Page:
• The jerseys: Good to see the team going back to royal blue. The navy outlining on the uni numbers seems unnecessary but, again, mostly harmless, especially on the home jersey, where it's barely even visible. Of somewhat greater concern: the striping, which is sort of a hybrid of shoulder stripes and sleeve stripes (can't have it both ways, guys -- pick shoulders or sleeves and stick to it), and the logo above the nameplate (the Vikings and Cardinals are the only other teams that pull this stunt -- is that really the visual company you want to be in?). Still, when you consider how the Bills looked last year, this qualifies as a quantum leap forward. Good enough.
• The pants: The team's Ferguson-era wardrobe included blue pants for the road uni, but now the Bills are sticking with white for all their games -- too bad. The design is straightforward enough, but did they really need to put still more charging buffaloes on the hips? C'mon, gang, you don't need to brand everything, especially since you don't sell football pants in the team store. Textbook case of overkill. Stupid.
• The socks: What's better than a set of striped socks? Two sets of striped socks! Are those sweet or what? OK, so the equipment staff will probably get lazy and start using one set for all the games, but that's OK. Whichever way they go, it's a win-win. Very, very good.
Overall, a major upgrade. For further details on Buffalo's new uniforms, look here.
One other noteworthy thing about Buffalo's new threads: Since the NFL lockout is still in effect, the Bills couldn't use their own players as models for the uni unveiling. So instead they used United States military personnel, including one soldier who was an inspired choice. That's Army Specialist Nick Stone in the center of that photo. Nice move by the Bills to include him in the unveiling.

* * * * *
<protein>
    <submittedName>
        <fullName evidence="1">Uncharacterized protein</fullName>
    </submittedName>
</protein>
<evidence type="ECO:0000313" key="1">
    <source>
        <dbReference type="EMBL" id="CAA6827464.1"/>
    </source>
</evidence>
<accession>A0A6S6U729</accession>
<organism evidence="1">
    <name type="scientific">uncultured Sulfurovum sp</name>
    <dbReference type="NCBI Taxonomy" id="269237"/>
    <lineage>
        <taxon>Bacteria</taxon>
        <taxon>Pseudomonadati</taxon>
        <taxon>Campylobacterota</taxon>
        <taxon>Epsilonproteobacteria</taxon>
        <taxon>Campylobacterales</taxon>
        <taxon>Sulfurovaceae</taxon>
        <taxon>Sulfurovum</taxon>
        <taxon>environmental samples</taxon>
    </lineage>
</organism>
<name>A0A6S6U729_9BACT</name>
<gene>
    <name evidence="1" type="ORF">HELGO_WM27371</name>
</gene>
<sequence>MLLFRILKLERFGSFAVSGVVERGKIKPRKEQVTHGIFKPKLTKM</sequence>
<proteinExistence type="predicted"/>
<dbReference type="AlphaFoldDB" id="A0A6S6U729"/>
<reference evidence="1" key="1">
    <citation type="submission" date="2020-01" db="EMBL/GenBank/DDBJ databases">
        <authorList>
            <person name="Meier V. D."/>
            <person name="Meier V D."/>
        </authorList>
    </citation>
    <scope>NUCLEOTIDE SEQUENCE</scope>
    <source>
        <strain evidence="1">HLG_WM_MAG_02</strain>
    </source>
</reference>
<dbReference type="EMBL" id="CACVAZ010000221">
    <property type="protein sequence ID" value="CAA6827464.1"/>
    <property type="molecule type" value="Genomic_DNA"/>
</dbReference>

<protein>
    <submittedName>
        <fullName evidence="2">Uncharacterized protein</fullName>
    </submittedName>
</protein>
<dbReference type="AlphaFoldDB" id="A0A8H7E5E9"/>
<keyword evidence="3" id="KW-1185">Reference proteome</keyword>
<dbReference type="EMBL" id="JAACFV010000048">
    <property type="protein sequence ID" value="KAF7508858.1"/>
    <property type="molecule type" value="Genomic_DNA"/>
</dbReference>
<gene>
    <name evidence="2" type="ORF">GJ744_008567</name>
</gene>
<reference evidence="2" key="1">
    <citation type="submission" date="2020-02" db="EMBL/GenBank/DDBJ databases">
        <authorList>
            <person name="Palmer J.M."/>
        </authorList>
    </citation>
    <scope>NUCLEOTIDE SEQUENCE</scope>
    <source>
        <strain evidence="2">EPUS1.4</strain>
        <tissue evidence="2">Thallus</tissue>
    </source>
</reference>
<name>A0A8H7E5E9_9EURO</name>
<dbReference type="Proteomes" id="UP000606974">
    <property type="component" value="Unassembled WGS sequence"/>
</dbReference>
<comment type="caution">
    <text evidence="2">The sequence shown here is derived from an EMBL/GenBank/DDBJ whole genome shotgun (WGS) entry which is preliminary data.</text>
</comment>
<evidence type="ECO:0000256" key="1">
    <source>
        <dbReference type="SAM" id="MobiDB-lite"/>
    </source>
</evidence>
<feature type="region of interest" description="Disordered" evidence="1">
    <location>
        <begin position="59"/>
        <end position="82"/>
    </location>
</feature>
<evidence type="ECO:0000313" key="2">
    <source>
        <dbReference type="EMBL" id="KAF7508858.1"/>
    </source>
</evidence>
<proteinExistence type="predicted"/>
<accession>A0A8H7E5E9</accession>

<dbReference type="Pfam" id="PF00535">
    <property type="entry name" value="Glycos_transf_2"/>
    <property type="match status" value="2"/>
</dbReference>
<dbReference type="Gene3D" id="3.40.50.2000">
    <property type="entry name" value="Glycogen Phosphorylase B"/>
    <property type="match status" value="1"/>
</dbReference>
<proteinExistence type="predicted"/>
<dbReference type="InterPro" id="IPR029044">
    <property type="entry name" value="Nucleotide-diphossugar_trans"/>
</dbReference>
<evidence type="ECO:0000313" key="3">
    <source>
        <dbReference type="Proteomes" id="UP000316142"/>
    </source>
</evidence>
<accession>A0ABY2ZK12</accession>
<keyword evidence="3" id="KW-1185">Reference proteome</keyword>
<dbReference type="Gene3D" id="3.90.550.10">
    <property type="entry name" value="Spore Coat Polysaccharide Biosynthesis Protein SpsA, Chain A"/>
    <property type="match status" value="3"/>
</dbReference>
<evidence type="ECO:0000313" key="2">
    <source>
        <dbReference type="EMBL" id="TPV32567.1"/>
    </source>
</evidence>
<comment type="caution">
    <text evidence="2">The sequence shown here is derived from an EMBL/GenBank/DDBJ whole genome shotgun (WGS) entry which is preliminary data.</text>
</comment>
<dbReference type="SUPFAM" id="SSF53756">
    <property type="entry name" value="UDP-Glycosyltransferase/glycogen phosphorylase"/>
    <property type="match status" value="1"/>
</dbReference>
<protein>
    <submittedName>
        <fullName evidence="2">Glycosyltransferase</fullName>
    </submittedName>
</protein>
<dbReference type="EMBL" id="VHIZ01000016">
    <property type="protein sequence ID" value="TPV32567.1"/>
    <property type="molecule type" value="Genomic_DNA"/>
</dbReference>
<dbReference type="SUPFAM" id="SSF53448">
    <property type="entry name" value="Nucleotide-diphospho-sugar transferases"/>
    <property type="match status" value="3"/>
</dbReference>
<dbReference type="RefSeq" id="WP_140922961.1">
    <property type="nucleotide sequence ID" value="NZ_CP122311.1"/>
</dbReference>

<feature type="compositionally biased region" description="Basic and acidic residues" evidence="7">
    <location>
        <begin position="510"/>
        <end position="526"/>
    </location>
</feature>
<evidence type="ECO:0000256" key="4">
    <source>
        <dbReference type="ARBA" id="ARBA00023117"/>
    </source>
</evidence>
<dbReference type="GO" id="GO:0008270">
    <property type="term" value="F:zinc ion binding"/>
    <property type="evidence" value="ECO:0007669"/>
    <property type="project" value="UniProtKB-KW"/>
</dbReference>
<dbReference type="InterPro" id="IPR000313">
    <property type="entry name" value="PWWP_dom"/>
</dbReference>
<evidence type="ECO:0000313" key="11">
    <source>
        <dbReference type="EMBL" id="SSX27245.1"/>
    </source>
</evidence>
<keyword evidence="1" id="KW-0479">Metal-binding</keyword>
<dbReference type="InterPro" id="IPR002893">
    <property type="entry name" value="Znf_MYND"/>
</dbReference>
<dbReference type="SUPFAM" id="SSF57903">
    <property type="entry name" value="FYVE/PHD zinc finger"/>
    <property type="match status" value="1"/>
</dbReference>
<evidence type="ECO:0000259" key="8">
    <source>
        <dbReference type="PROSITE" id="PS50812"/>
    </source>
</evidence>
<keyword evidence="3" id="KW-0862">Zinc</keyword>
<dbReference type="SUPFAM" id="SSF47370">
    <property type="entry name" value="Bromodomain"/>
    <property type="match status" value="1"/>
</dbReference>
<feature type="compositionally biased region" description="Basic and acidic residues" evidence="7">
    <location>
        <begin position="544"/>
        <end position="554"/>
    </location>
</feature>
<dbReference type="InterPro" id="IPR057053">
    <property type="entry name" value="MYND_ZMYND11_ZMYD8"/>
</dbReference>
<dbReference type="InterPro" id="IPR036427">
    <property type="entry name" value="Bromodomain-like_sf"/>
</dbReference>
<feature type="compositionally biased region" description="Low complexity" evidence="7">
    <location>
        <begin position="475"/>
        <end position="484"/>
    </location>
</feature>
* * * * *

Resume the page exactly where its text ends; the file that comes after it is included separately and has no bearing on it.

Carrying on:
New looks in the NHL
Turning our attention to a league that's actually open for business, lots of uni-related news was circulating at last weekend's NHL draft. One thing at a time:
• The Islanders have added a 40th-season patch. Interesting that they've chosen to position it on the shoulder, which is the style usually used by the Rangers.
• We already knew the Kings were flip-flopping the designations of their two black jerseys for next season, so the black/silver alternate design will now be the primary home jersey. Here's the new road jersey that will be paired with it. Nothing to complain about from a strictly aesthetic standpoint, and Uni Watch is always happy to buy the first round of drinks for any team that de-emphasizes purple. Still, it's a shame to see them soft-pedaling the crown logo. And don't tell anyone Uni Watch said this, but purple is almost -- almost -- appropriate for a team called the Kings. Here's hoping they don't phase it out completely (although Uni Watch will deny ever having said that).
• The Oilers have finally given in to the inevitable and gone full circle, back to their original look. And let's face it, it's a big improvement.
• For the first time in five years, the Panthers once again have a red jersey. Uni Watch isn't thrilled with the half-stripes on the sleeves (either go with traditional striping or don't bother), and it's too bad there's no striping or color-blocking down around the hemline, but it's still good to see this team getting back to its chromatic roots.